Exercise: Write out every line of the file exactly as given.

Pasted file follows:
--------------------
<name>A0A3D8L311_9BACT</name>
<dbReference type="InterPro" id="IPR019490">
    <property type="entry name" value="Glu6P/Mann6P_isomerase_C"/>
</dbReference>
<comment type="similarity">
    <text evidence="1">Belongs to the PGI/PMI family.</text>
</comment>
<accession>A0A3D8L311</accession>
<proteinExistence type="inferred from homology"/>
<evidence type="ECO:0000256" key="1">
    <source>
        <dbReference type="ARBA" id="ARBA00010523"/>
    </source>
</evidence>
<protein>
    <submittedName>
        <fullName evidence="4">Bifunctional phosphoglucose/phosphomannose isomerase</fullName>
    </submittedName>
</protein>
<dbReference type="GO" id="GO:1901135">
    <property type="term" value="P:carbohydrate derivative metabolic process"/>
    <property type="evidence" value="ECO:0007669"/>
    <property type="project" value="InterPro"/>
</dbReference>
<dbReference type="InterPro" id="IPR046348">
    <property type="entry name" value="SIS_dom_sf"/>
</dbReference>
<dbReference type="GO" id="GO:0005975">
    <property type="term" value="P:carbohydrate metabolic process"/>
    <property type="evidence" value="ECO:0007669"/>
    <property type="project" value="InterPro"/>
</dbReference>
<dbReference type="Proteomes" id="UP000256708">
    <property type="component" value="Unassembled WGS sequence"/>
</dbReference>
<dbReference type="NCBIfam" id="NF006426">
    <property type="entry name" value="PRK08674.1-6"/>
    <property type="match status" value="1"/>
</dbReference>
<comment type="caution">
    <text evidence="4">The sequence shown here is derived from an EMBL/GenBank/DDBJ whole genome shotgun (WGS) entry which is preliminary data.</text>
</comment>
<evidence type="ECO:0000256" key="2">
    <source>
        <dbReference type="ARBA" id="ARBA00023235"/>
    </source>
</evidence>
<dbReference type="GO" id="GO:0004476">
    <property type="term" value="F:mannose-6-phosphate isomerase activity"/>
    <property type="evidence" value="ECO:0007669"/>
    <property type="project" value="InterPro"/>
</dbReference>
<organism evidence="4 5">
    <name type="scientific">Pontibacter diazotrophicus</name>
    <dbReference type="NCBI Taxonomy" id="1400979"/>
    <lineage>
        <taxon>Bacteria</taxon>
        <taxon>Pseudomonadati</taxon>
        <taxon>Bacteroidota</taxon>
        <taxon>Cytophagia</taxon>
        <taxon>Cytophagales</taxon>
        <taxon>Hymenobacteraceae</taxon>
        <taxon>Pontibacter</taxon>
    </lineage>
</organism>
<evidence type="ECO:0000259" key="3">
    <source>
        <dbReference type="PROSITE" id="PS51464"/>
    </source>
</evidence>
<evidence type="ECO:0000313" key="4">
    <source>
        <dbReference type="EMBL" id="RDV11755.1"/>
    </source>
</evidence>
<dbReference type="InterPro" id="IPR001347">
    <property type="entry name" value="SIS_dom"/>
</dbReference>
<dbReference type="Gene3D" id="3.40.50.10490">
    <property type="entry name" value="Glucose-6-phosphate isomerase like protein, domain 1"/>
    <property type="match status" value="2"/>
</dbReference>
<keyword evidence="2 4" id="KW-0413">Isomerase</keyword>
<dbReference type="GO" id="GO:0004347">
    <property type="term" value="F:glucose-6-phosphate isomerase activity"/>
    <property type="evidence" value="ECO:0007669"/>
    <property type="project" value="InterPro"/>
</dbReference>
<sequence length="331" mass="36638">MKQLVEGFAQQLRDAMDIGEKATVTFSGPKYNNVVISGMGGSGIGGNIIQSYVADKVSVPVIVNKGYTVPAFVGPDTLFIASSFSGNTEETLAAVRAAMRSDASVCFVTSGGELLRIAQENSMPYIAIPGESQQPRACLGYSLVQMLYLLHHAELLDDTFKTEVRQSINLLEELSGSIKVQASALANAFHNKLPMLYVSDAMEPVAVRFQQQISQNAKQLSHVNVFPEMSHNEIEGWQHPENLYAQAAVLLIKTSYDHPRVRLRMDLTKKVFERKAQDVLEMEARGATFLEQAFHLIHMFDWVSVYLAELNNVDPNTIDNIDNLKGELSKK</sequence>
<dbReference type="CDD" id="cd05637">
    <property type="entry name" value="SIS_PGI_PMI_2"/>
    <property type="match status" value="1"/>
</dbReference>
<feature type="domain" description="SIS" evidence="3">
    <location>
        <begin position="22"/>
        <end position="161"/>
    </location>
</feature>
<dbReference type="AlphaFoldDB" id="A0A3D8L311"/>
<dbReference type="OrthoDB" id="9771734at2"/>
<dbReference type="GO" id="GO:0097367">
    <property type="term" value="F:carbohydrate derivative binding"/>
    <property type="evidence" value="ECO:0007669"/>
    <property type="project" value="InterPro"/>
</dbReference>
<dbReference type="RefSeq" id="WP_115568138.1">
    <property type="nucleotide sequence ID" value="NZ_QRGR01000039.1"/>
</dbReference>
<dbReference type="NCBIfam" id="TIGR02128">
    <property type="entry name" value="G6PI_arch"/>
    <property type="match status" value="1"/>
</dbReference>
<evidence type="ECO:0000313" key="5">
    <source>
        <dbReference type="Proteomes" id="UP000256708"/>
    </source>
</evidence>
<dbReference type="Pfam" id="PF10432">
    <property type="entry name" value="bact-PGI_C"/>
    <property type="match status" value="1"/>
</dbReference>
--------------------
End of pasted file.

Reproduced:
<name>A0A3D8L311_9BACT</name>
<dbReference type="InterPro" id="IPR019490">
    <property type="entry name" value="Glu6P/Mann6P_isomerase_C"/>
</dbReference>
<comment type="similarity">
    <text evidence="1">Belongs to the PGI/PMI family.</text>
</comment>
<accession>A0A3D8L311</accession>
<proteinExistence type="inferred from homology"/>
<evidence type="ECO:0000256" key="1">
    <source>
        <dbReference type="ARBA" id="ARBA00010523"/>
    </source>
</evidence>
<protein>
    <submittedName>
        <fullName evidence="4">Bifunctional phosphoglucose/phosphomannose isomerase</fullName>
    </submittedName>
</protein>
<dbReference type="GO" id="GO:1901135">
    <property type="term" value="P:carbohydrate derivative metabolic process"/>
    <property type="evidence" value="ECO:0007669"/>
    <property type="project" value="InterPro"/>
</dbReference>
<dbReference type="InterPro" id="IPR046348">
    <property type="entry name" value="SIS_dom_sf"/>
</dbReference>
<dbReference type="GO" id="GO:0005975">
    <property type="term" value="P:carbohydrate metabolic process"/>
    <property type="evidence" value="ECO:0007669"/>
    <property type="project" value="InterPro"/>
</dbReference>
<dbReference type="Proteomes" id="UP000256708">
    <property type="component" value="Unassembled WGS sequence"/>
</dbReference>
<dbReference type="NCBIfam" id="NF006426">
    <property type="entry name" value="PRK08674.1-6"/>
    <property type="match status" value="1"/>
</dbReference>
<comment type="caution">
    <text evidence="4">The sequence shown here is derived from an EMBL/GenBank/DDBJ whole genome shotgun (WGS) entry which is preliminary data.</text>
</comment>
<evidence type="ECO:0000256" key="2">
    <source>
        <dbReference type="ARBA" id="ARBA00023235"/>
    </source>
</evidence>
<dbReference type="GO" id="GO:0004476">
    <property type="term" value="F:mannose-6-phosphate isomerase activity"/>
    <property type="evidence" value="ECO:0007669"/>
    <property type="project" value="InterPro"/>
</dbReference>
<organism evidence="4 5">
    <name type="scientific">Pontibacter diazotrophicus</name>
    <dbReference type="NCBI Taxonomy" id="1400979"/>
    <lineage>
        <taxon>Bacteria</taxon>
        <taxon>Pseudomonadati</taxon>
        <taxon>Bacteroidota</taxon>
        <taxon>Cytophagia</taxon>
        <taxon>Cytophagales</taxon>
        <taxon>Hymenobacteraceae</taxon>
        <taxon>Pontibacter</taxon>
    </lineage>
</organism>
<evidence type="ECO:0000259" key="3">
    <source>
        <dbReference type="PROSITE" id="PS51464"/>
    </source>
</evidence>
<evidence type="ECO:0000313" key="4">
    <source>
        <dbReference type="EMBL" id="RDV11755.1"/>
    </source>
</evidence>
<dbReference type="InterPro" id="IPR001347">
    <property type="entry name" value="SIS_dom"/>
</dbReference>
<dbReference type="Gene3D" id="3.40.50.10490">
    <property type="entry name" value="Glucose-6-phosphate isomerase like protein, domain 1"/>
    <property type="match status" value="2"/>
</dbReference>
<keyword evidence="2 4" id="KW-0413">Isomerase</keyword>
<dbReference type="GO" id="GO:0004347">
    <property type="term" value="F:glucose-6-phosphate isomerase activity"/>
    <property type="evidence" value="ECO:0007669"/>
    <property type="project" value="InterPro"/>
</dbReference>
<sequence length="331" mass="36638">MKQLVEGFAQQLRDAMDIGEKATVTFSGPKYNNVVISGMGGSGIGGNIIQSYVADKVSVPVIVNKGYTVPAFVGPDTLFIASSFSGNTEETLAAVRAAMRSDASVCFVTSGGELLRIAQENSMPYIAIPGESQQPRACLGYSLVQMLYLLHHAELLDDTFKTEVRQSINLLEELSGSIKVQASALANAFHNKLPMLYVSDAMEPVAVRFQQQISQNAKQLSHVNVFPEMSHNEIEGWQHPENLYAQAAVLLIKTSYDHPRVRLRMDLTKKVFERKAQDVLEMEARGATFLEQAFHLIHMFDWVSVYLAELNNVDPNTIDNIDNLKGELSKK</sequence>
<dbReference type="CDD" id="cd05637">
    <property type="entry name" value="SIS_PGI_PMI_2"/>
    <property type="match status" value="1"/>
</dbReference>
<feature type="domain" description="SIS" evidence="3">
    <location>
        <begin position="22"/>
        <end position="161"/>
    </location>
</feature>
<dbReference type="AlphaFoldDB" id="A0A3D8L311"/>
<dbReference type="OrthoDB" id="9771734at2"/>
<dbReference type="GO" id="GO:0097367">
    <property type="term" value="F:carbohydrate derivative binding"/>
    <property type="evidence" value="ECO:0007669"/>
    <property type="project" value="InterPro"/>
</dbReference>
<dbReference type="RefSeq" id="WP_115568138.1">
    <property type="nucleotide sequence ID" value="NZ_QRGR01000039.1"/>
</dbReference>
<dbReference type="NCBIfam" id="TIGR02128">
    <property type="entry name" value="G6PI_arch"/>
    <property type="match status" value="1"/>
</dbReference>
<evidence type="ECO:0000313" key="5">
    <source>
        <dbReference type="Proteomes" id="UP000256708"/>
    </source>
</evidence>
<dbReference type="Pfam" id="PF10432">
    <property type="entry name" value="bact-PGI_C"/>
    <property type="match status" value="1"/>
</dbReference>